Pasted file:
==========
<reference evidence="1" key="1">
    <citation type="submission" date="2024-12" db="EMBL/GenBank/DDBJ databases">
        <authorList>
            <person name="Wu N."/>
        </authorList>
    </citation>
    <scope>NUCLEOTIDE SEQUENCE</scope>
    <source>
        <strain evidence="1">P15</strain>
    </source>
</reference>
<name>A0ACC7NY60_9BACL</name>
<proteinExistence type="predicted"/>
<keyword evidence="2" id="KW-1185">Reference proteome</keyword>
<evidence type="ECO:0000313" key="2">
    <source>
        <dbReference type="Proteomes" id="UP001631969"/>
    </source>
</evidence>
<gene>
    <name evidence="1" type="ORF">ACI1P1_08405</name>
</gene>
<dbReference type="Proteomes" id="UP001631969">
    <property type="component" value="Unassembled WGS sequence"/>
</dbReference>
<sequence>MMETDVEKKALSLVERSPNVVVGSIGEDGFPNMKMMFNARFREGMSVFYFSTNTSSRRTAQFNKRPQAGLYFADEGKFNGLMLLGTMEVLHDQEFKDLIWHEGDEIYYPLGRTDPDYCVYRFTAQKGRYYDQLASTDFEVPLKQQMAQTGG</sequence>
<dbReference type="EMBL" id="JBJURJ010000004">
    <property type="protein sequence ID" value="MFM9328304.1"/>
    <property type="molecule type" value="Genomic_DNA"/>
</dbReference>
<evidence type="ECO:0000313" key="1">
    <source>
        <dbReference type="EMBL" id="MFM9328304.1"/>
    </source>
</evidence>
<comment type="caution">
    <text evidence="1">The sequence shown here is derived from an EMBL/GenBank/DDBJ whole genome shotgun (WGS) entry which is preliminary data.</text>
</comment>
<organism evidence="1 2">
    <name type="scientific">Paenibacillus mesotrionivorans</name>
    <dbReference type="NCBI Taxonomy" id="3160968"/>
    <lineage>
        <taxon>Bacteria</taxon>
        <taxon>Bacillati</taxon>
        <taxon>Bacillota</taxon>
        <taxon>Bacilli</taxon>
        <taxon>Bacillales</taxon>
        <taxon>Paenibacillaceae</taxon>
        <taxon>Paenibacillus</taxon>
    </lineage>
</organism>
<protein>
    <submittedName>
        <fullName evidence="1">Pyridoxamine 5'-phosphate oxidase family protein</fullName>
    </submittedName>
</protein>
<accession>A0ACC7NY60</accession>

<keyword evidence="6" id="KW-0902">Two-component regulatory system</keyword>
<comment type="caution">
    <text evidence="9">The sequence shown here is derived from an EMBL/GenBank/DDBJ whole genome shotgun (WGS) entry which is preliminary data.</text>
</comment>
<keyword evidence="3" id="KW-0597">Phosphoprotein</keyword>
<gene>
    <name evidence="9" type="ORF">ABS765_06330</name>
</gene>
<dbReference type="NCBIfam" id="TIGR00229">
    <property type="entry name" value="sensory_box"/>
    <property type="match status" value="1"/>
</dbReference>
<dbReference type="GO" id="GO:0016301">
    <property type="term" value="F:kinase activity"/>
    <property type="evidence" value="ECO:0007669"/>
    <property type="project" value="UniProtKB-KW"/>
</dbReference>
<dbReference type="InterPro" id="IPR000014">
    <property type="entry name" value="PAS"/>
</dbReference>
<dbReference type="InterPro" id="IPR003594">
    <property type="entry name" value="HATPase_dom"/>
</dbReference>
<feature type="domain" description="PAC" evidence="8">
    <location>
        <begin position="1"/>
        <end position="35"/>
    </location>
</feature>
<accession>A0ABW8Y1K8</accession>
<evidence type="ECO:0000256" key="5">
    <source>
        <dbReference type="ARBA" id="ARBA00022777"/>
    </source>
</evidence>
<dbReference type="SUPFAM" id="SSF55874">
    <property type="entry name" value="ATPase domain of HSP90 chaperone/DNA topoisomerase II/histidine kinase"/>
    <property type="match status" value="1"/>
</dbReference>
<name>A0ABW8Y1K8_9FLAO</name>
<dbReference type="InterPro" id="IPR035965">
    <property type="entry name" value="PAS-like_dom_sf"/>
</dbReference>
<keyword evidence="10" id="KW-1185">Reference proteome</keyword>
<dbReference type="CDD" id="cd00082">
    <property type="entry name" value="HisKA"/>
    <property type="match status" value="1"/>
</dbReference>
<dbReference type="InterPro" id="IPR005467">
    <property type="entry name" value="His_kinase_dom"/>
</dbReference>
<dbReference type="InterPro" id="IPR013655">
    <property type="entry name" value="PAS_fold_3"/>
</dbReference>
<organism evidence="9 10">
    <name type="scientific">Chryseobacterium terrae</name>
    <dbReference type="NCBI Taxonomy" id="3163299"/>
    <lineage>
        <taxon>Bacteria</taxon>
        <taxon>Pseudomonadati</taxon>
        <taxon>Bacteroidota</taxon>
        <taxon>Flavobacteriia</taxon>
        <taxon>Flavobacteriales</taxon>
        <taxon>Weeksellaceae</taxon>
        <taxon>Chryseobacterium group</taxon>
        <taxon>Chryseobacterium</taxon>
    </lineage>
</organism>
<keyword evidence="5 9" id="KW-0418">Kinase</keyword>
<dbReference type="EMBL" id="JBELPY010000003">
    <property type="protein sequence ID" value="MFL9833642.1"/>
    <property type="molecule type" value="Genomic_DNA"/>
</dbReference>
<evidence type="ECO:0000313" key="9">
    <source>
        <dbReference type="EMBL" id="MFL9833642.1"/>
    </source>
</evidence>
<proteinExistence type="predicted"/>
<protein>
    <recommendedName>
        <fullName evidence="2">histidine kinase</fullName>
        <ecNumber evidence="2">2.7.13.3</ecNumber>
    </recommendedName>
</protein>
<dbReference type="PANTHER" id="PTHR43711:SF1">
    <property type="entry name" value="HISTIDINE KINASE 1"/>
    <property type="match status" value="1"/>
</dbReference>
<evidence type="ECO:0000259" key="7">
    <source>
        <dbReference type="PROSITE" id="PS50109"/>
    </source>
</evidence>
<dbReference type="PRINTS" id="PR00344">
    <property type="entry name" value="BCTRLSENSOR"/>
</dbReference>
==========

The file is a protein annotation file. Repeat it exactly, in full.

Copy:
<reference evidence="1" key="1">
    <citation type="submission" date="2024-12" db="EMBL/GenBank/DDBJ databases">
        <authorList>
            <person name="Wu N."/>
        </authorList>
    </citation>
    <scope>NUCLEOTIDE SEQUENCE</scope>
    <source>
        <strain evidence="1">P15</strain>
    </source>
</reference>
<name>A0ACC7NY60_9BACL</name>
<proteinExistence type="predicted"/>
<keyword evidence="2" id="KW-1185">Reference proteome</keyword>
<evidence type="ECO:0000313" key="2">
    <source>
        <dbReference type="Proteomes" id="UP001631969"/>
    </source>
</evidence>
<gene>
    <name evidence="1" type="ORF">ACI1P1_08405</name>
</gene>
<dbReference type="Proteomes" id="UP001631969">
    <property type="component" value="Unassembled WGS sequence"/>
</dbReference>
<sequence>MMETDVEKKALSLVERSPNVVVGSIGEDGFPNMKMMFNARFREGMSVFYFSTNTSSRRTAQFNKRPQAGLYFADEGKFNGLMLLGTMEVLHDQEFKDLIWHEGDEIYYPLGRTDPDYCVYRFTAQKGRYYDQLASTDFEVPLKQQMAQTGG</sequence>
<dbReference type="EMBL" id="JBJURJ010000004">
    <property type="protein sequence ID" value="MFM9328304.1"/>
    <property type="molecule type" value="Genomic_DNA"/>
</dbReference>
<evidence type="ECO:0000313" key="1">
    <source>
        <dbReference type="EMBL" id="MFM9328304.1"/>
    </source>
</evidence>
<comment type="caution">
    <text evidence="1">The sequence shown here is derived from an EMBL/GenBank/DDBJ whole genome shotgun (WGS) entry which is preliminary data.</text>
</comment>
<organism evidence="1 2">
    <name type="scientific">Paenibacillus mesotrionivorans</name>
    <dbReference type="NCBI Taxonomy" id="3160968"/>
    <lineage>
        <taxon>Bacteria</taxon>
        <taxon>Bacillati</taxon>
        <taxon>Bacillota</taxon>
        <taxon>Bacilli</taxon>
        <taxon>Bacillales</taxon>
        <taxon>Paenibacillaceae</taxon>
        <taxon>Paenibacillus</taxon>
    </lineage>
</organism>
<protein>
    <submittedName>
        <fullName evidence="1">Pyridoxamine 5'-phosphate oxidase family protein</fullName>
    </submittedName>
</protein>
<accession>A0ACC7NY60</accession>

<keyword evidence="6" id="KW-0902">Two-component regulatory system</keyword>
<comment type="caution">
    <text evidence="9">The sequence shown here is derived from an EMBL/GenBank/DDBJ whole genome shotgun (WGS) entry which is preliminary data.</text>
</comment>
<keyword evidence="3" id="KW-0597">Phosphoprotein</keyword>
<gene>
    <name evidence="9" type="ORF">ABS765_06330</name>
</gene>
<dbReference type="NCBIfam" id="TIGR00229">
    <property type="entry name" value="sensory_box"/>
    <property type="match status" value="1"/>
</dbReference>
<dbReference type="GO" id="GO:0016301">
    <property type="term" value="F:kinase activity"/>
    <property type="evidence" value="ECO:0007669"/>
    <property type="project" value="UniProtKB-KW"/>
</dbReference>
<dbReference type="InterPro" id="IPR000014">
    <property type="entry name" value="PAS"/>
</dbReference>
<dbReference type="InterPro" id="IPR003594">
    <property type="entry name" value="HATPase_dom"/>
</dbReference>
<feature type="domain" description="PAC" evidence="8">
    <location>
        <begin position="1"/>
        <end position="35"/>
    </location>
</feature>
<accession>A0ABW8Y1K8</accession>
<evidence type="ECO:0000256" key="5">
    <source>
        <dbReference type="ARBA" id="ARBA00022777"/>
    </source>
</evidence>
<dbReference type="SUPFAM" id="SSF55874">
    <property type="entry name" value="ATPase domain of HSP90 chaperone/DNA topoisomerase II/histidine kinase"/>
    <property type="match status" value="1"/>
</dbReference>
<name>A0ABW8Y1K8_9FLAO</name>
<dbReference type="InterPro" id="IPR035965">
    <property type="entry name" value="PAS-like_dom_sf"/>
</dbReference>
<keyword evidence="10" id="KW-1185">Reference proteome</keyword>
<dbReference type="CDD" id="cd00082">
    <property type="entry name" value="HisKA"/>
    <property type="match status" value="1"/>
</dbReference>
<dbReference type="InterPro" id="IPR005467">
    <property type="entry name" value="His_kinase_dom"/>
</dbReference>
<dbReference type="InterPro" id="IPR013655">
    <property type="entry name" value="PAS_fold_3"/>
</dbReference>
<organism evidence="9 10">
    <name type="scientific">Chryseobacterium terrae</name>
    <dbReference type="NCBI Taxonomy" id="3163299"/>
    <lineage>
        <taxon>Bacteria</taxon>
        <taxon>Pseudomonadati</taxon>
        <taxon>Bacteroidota</taxon>
        <taxon>Flavobacteriia</taxon>
        <taxon>Flavobacteriales</taxon>
        <taxon>Weeksellaceae</taxon>
        <taxon>Chryseobacterium group</taxon>
        <taxon>Chryseobacterium</taxon>
    </lineage>
</organism>
<keyword evidence="5 9" id="KW-0418">Kinase</keyword>
<dbReference type="EMBL" id="JBELPY010000003">
    <property type="protein sequence ID" value="MFL9833642.1"/>
    <property type="molecule type" value="Genomic_DNA"/>
</dbReference>
<evidence type="ECO:0000313" key="9">
    <source>
        <dbReference type="EMBL" id="MFL9833642.1"/>
    </source>
</evidence>
<proteinExistence type="predicted"/>
<protein>
    <recommendedName>
        <fullName evidence="2">histidine kinase</fullName>
        <ecNumber evidence="2">2.7.13.3</ecNumber>
    </recommendedName>
</protein>
<dbReference type="PANTHER" id="PTHR43711:SF1">
    <property type="entry name" value="HISTIDINE KINASE 1"/>
    <property type="match status" value="1"/>
</dbReference>
<evidence type="ECO:0000259" key="7">
    <source>
        <dbReference type="PROSITE" id="PS50109"/>
    </source>
</evidence>
<dbReference type="PRINTS" id="PR00344">
    <property type="entry name" value="BCTRLSENSOR"/>
</dbReference>